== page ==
Election of 1800
by Amy Reed and Akshita Bhatia
What was The Election of 1800
John Adam's first term as President was marked by crushing missteps, such as the Alien and Sedition Acts, that made him a very unpopular President. When Adams ran for a second term in the election of 1800, he was meet by Thomas Jefferson. A heated battle ensued between John Adams, the leader of the Federalist Party, and Thomas Jefferson, the leader of the Democratic-Republican party. The election was filled with name calling on both sides. On one side the Federalists accused Jefferson on being non-Christian and fathering children with one of his slaves. On the other side, the Democratic-Republicans protested the encroachment on individual rights of the Alien and Sedition Acts, the increase in taxes, and the expansion of the US navy under Adams's presidency. The election resulted in a momentous victory for the Democratic-Republican party. This marked the first peaceful transfer of power within a government. Further more the Federalist party never fully recovered from the election of 1800, and slowly declined in power after it.
The Significance of The Election of 1800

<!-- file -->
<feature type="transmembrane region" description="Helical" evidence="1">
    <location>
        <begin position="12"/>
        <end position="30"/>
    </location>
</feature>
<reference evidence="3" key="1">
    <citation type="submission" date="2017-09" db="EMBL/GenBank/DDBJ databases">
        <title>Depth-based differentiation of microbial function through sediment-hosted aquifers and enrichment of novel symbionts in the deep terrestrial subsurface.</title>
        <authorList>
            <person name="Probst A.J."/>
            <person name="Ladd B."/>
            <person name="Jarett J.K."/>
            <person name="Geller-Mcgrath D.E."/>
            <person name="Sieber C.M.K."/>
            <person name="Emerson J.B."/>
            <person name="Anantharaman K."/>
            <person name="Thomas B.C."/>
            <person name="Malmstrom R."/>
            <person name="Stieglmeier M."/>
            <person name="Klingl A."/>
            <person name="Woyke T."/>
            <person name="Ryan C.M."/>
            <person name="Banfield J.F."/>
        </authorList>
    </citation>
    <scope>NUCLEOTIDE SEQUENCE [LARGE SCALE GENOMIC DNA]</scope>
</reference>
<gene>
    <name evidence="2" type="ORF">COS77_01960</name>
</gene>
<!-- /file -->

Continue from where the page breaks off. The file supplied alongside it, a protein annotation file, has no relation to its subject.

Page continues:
The election of 1800 was a turning point in American history. This election marked the first time that two political groups functioned as separate national parties in the race for presidency. Each party openly attacked the other party's candidate in mudslinging campaigns similar to those seen today. In this election we also see a polarization of public opinion, foreshadowing the upcoming civil war. As a two party system emerges, the United States loses a level of overall unity as factions within the government battle for power. The Federalist loss in the election of 1800 lead to the party's decline in power, and ultimate demise.
"The Election of 1800." Ushistory.org. Independence Hall Association, n.d. Web. 09 Oct. 2014.
"Expanding the Republic, Page 8." American History. N.p., n.d. Web. 11 Oct. 2014.